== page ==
The case of Roger, a schizoid research assistant. Roger was an undergraduate who had volunteered to help out in the laboratory of one of his psychology professors. He was responsible, showing up on time and doing the work he was given. However, he seemed detached from the work, never getting too excited or appearing to be even interested, though he volunteered to work for several semesters. Roger often worked in the lab at night. On several occasions, some of the graduate students complained to the professor that Roger was "staring" at them. When pressed for details, these students said that, when they left their office doors open, they would sometimes turn around and find Roger standing in the doorway, looking at them. Several female graduate students complained that he was "spooky" and kept their office doors locked.
Roger lived with his younger brother, who also went to the same university. The brother apparently handled all the daily chores, such as dealing with the landlord,
buying groceries, and arranging for utilities. Roger thus had a protected life and spent most of his time studying, reading, or exploring the Internet. In class, he never talked or participated in discussion. Outside of class, he appeared to have no friends, nor did he participate in any extracurricular activities. The professor he worked for thought he might be on medication but, after inquiring, learned that Roger took no medication. After graduating with a degree in psychology, Roger returned to live with his parents. He remodeled the space above his parents' garage and has been living there, rent-free, for the past 15 years. Every few years, he calls the psychology professor he used to work for. The conversations are always very short and never seem to have a point.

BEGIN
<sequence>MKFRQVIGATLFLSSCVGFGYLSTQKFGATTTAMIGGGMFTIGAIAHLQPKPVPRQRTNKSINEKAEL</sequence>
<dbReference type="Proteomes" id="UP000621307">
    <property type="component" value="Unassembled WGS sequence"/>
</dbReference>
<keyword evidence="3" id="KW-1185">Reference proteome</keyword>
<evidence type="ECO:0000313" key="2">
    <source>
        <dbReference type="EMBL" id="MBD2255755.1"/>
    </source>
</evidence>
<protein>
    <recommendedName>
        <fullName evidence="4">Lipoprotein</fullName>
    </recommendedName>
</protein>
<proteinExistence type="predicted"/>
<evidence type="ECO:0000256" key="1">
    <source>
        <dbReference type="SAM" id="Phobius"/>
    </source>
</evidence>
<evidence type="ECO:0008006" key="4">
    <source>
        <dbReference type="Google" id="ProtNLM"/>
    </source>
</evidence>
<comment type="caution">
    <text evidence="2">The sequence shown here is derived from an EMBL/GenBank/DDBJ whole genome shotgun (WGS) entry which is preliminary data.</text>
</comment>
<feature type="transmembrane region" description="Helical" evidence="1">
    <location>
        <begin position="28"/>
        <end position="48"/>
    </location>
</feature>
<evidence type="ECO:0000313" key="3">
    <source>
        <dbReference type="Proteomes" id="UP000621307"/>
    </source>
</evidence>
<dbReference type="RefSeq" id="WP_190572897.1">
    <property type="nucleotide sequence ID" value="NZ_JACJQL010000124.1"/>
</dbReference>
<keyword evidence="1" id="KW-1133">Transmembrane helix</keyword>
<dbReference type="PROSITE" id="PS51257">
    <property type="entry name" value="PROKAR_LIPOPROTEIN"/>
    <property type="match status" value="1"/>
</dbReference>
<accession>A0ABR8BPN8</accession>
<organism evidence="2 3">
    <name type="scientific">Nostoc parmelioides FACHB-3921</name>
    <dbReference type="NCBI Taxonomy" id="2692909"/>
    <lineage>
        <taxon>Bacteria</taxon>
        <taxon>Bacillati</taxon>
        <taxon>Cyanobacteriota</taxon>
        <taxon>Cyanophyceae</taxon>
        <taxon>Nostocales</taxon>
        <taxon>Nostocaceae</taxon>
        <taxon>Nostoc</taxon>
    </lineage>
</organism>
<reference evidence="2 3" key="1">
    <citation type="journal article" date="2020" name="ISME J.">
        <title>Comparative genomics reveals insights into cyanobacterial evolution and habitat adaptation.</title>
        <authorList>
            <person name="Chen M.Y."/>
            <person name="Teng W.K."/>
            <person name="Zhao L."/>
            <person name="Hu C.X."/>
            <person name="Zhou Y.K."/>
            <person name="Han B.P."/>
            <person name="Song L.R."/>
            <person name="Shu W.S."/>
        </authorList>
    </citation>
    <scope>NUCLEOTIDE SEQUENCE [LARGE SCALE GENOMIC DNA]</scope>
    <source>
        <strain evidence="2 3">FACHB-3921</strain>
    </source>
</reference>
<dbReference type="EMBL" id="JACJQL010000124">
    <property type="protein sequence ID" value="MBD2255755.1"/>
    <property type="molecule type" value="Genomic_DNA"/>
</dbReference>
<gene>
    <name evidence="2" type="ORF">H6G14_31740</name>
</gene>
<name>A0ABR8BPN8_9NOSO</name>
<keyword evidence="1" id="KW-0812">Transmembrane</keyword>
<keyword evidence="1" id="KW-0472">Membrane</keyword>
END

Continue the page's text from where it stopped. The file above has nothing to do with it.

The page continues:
At best, the schizoid person appears indif ferent to others, neither bothered by criticism nor buoyed by compliments. "Bland" would be one description of such a person's emotional life. Often, the schizoid person does not respond to social cues and, so, appears inept or socially clumsy. For example, such a person may walk into a room where there is another person and simply stare at that person, apparently not motivated to start a conversation. Sometimes the schizoid person is passive in the face of unpleasant happenings and does not respond ef fectively to important events. Such a person may appear directionless.
People from some cultures react to stress in a way that looks like schizoid personality disorder. That is, without actually having the disorder , some people under stress may appear socially numb and passive. For example, people who move out of extremely rural environments into lar ge cities may react in a schizoid fashion for several weeks or months. Such a person, overwhelmed by noise, lights, and overcrowding, may prefer to be alone, have constricted emotions, and manifest other deficits in socia skills. Also, people who immigrate from other countries are sometimes seen as cold, reserved, or aloof. For example, people who immigrated from Southeastern Asia during the 1970s and 1980s were sometimes seen as being hostile or cold by people in mainstream urban American culture. These are cultural dif ferences and should not be interpreted as personality disorders.